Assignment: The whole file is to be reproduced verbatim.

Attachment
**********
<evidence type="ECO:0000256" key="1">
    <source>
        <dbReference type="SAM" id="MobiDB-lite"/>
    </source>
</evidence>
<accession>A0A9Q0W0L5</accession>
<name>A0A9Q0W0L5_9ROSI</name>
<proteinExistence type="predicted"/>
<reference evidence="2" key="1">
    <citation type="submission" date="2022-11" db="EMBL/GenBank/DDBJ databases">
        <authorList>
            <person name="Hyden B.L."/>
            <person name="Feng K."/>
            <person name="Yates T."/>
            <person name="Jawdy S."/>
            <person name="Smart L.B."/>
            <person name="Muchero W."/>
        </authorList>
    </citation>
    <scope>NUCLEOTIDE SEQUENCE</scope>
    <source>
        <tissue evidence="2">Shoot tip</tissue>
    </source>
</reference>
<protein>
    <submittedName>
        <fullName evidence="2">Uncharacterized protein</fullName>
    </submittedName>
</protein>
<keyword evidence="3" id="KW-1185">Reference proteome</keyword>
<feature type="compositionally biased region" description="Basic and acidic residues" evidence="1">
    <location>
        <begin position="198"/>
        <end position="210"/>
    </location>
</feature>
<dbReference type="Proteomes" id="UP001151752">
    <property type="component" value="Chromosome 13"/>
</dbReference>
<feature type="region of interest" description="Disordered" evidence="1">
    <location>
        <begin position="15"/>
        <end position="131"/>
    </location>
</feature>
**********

<evidence type="ECO:0000256" key="1">
    <source>
        <dbReference type="SAM" id="MobiDB-lite"/>
    </source>
</evidence>
<accession>A0A9Q0W0L5</accession>
<name>A0A9Q0W0L5_9ROSI</name>
<proteinExistence type="predicted"/>
<reference evidence="2" key="1">
    <citation type="submission" date="2022-11" db="EMBL/GenBank/DDBJ databases">
        <authorList>
            <person name="Hyden B.L."/>
            <person name="Feng K."/>
            <person name="Yates T."/>
            <person name="Jawdy S."/>
            <person name="Smart L.B."/>
            <person name="Muchero W."/>
        </authorList>
    </citation>
    <scope>NUCLEOTIDE SEQUENCE</scope>
    <source>
        <tissue evidence="2">Shoot tip</tissue>
    </source>
</reference>
<protein>
    <submittedName>
        <fullName evidence="2">Uncharacterized protein</fullName>
    </submittedName>
</protein>
<keyword evidence="3" id="KW-1185">Reference proteome</keyword>
<feature type="compositionally biased region" description="Basic and acidic residues" evidence="1">
    <location>
        <begin position="198"/>
        <end position="210"/>
    </location>
</feature>
<dbReference type="Proteomes" id="UP001151752">
    <property type="component" value="Chromosome 13"/>
</dbReference>
<feature type="region of interest" description="Disordered" evidence="1">
    <location>
        <begin position="15"/>
        <end position="131"/>
    </location>
</feature>